Georgian President Eduard Shevardnadze has given his Turkmen counterpart Saparmurat Niyazov a six-month-old Caucasian bear cub, ITAR-TASS reported on 17 September.

The unusual present came together with a letter from Shevardnadze which said that "the bear is a symbol of strength and might, which are characteristic of presidential power in Turkmenistan." The bear cub was brought by a special flight from Tbilisi and was handed over to the administration of the Turkmen president on 16 September. He will most likely be kept in a country residence of Niyazov that is situated on the foothills of Kopetdag.

One more present came to Turkmenistan from Georgia on 17 September. It was a portrait of Saparmurat Niyazov made by well-known painter Zurab Tsereteli. Peter Chkheidze, who was recently appointed Georgian ambassador to Turkmenistan, gave it to the Turkmen president. (ITAR-TASS)

Turkmenistan, Afghanistan, Pakistan Agree On Gas Pipeline
16 September 2002

Representatives of Turkmenistan, Afghanistan, and Pakistan agreed in the Afghan capital Kabul on 16 September to build a gas pipeline from Turkmenistan to Pakistan through Afghanistan at a cost of more than $2 billion, dpa and AFP reported.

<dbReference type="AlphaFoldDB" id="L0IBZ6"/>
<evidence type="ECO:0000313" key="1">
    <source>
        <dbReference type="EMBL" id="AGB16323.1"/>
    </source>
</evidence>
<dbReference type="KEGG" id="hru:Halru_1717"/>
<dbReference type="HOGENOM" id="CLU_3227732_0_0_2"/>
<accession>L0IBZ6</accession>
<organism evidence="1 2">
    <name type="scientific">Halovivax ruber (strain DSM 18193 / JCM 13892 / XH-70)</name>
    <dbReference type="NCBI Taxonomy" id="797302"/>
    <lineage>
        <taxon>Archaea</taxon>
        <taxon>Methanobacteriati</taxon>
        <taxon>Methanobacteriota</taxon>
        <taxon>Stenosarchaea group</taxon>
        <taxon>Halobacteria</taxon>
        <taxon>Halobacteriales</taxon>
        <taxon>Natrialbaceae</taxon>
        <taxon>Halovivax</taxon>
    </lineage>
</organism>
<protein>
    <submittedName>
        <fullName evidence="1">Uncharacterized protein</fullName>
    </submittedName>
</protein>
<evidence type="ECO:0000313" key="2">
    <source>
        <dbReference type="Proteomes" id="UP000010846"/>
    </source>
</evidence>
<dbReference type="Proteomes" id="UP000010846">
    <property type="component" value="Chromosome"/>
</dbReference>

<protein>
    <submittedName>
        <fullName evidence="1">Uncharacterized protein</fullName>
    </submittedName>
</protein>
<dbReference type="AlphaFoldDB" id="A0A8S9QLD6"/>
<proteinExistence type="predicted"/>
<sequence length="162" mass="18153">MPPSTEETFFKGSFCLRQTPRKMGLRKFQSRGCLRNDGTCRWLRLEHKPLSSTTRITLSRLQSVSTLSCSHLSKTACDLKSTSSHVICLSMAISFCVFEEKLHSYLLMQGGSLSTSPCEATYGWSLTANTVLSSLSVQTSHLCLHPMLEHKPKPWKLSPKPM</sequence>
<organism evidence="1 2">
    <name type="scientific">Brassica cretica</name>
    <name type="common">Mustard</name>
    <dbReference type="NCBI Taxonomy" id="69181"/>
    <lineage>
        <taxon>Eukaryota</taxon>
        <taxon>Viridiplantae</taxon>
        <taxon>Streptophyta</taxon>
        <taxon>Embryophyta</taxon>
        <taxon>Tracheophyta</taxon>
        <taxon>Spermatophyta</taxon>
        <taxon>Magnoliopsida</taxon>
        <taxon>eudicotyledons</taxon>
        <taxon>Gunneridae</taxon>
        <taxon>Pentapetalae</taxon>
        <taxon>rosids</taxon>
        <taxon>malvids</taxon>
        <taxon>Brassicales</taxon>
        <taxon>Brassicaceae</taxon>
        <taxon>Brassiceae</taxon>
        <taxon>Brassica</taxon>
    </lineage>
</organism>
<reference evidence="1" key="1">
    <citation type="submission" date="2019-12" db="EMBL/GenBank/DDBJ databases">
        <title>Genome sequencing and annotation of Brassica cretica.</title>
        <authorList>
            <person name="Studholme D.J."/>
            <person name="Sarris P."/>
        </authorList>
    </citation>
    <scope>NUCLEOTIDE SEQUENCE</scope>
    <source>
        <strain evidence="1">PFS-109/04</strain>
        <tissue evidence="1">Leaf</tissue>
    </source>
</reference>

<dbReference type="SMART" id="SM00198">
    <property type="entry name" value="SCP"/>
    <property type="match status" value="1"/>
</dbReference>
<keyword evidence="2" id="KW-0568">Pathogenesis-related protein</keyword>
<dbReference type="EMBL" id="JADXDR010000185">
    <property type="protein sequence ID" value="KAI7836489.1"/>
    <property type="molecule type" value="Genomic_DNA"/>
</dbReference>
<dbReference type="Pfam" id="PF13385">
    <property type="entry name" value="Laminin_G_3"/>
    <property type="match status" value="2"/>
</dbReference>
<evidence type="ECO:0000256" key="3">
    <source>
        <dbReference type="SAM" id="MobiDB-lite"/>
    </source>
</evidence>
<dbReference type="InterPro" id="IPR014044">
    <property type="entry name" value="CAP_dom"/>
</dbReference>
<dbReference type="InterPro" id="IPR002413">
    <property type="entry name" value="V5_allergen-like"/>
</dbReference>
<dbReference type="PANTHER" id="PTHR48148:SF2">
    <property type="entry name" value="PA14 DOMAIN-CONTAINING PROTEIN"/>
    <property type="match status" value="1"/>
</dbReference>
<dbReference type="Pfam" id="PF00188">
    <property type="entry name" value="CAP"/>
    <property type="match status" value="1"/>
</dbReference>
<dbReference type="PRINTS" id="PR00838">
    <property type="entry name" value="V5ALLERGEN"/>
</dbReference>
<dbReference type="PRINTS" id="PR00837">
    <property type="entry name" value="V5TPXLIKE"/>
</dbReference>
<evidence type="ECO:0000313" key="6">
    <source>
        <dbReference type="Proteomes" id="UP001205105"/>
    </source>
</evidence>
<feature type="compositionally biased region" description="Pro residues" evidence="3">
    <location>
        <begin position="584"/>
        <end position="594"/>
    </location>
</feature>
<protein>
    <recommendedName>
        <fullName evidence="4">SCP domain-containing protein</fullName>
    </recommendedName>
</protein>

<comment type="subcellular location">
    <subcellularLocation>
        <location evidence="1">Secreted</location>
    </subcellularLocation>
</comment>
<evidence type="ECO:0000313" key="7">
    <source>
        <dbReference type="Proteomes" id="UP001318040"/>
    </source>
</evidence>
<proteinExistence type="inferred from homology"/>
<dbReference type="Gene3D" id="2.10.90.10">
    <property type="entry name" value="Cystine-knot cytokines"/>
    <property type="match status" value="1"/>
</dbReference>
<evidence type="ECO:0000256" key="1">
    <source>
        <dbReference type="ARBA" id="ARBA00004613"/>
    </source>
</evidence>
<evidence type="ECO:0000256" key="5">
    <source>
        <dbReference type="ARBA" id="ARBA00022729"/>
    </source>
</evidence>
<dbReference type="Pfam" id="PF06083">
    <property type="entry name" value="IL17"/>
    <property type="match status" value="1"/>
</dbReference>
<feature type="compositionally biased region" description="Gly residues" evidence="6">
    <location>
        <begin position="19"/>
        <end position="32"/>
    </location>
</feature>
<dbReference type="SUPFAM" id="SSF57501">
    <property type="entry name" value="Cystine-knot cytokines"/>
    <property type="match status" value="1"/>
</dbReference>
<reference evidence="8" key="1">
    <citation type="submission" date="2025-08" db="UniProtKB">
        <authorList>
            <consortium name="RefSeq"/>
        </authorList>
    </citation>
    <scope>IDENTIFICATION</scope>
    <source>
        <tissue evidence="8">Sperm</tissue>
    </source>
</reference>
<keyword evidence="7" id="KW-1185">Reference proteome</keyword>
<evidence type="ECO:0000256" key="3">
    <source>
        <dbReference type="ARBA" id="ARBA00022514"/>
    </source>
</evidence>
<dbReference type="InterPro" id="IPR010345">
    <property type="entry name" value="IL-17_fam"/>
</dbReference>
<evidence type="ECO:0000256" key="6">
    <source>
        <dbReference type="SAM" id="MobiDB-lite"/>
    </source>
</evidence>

Asian Development Bank representative Seethapathy Chander said after a conference in the Afghan capital Kabul that financing arrangements will start a year from next June and construction is to begin soon afterwards. The 1,500-km pipeline has been under discussion for at least 10 years, but has been blocked by conflict in Afghanistan, and by regional and global friction. Afghan Minister for Mines and Industry Joma Mohammad Mohammadi said the pipeline will benefit Afghanistan financially and help bring political stability to the region.

U.S. President Addresses Letter Of Gratitude To Niyazov
12 September 2002

U.S. President George W. Bush addressed a letter to his Turkmen counterpart Saparmurat Niyazov on 12 September, expressing appreciation to the Turkmen leader and people of Turkmenistan for the important role they are playing in "the campaign to free the world of terrorism," RFE/RL reported on 24 September. Despite the fact that the terror acts of 11 September were targeted at the United States, "terrorism threatens the entire international community and undermines the prospect of people everywhere to live in peace, freedom and prosperity," the U.S. president said.

"Turkmenistan has chosen an important path of peace and rejected those who believe that greatness can be achieved through destruction," Bush wrote. "We will achieve greatness together by helping to build a world that values its people and gives them a future of freedom and hope," the U.S. president concluded. (RFE/RL Turkmen Service)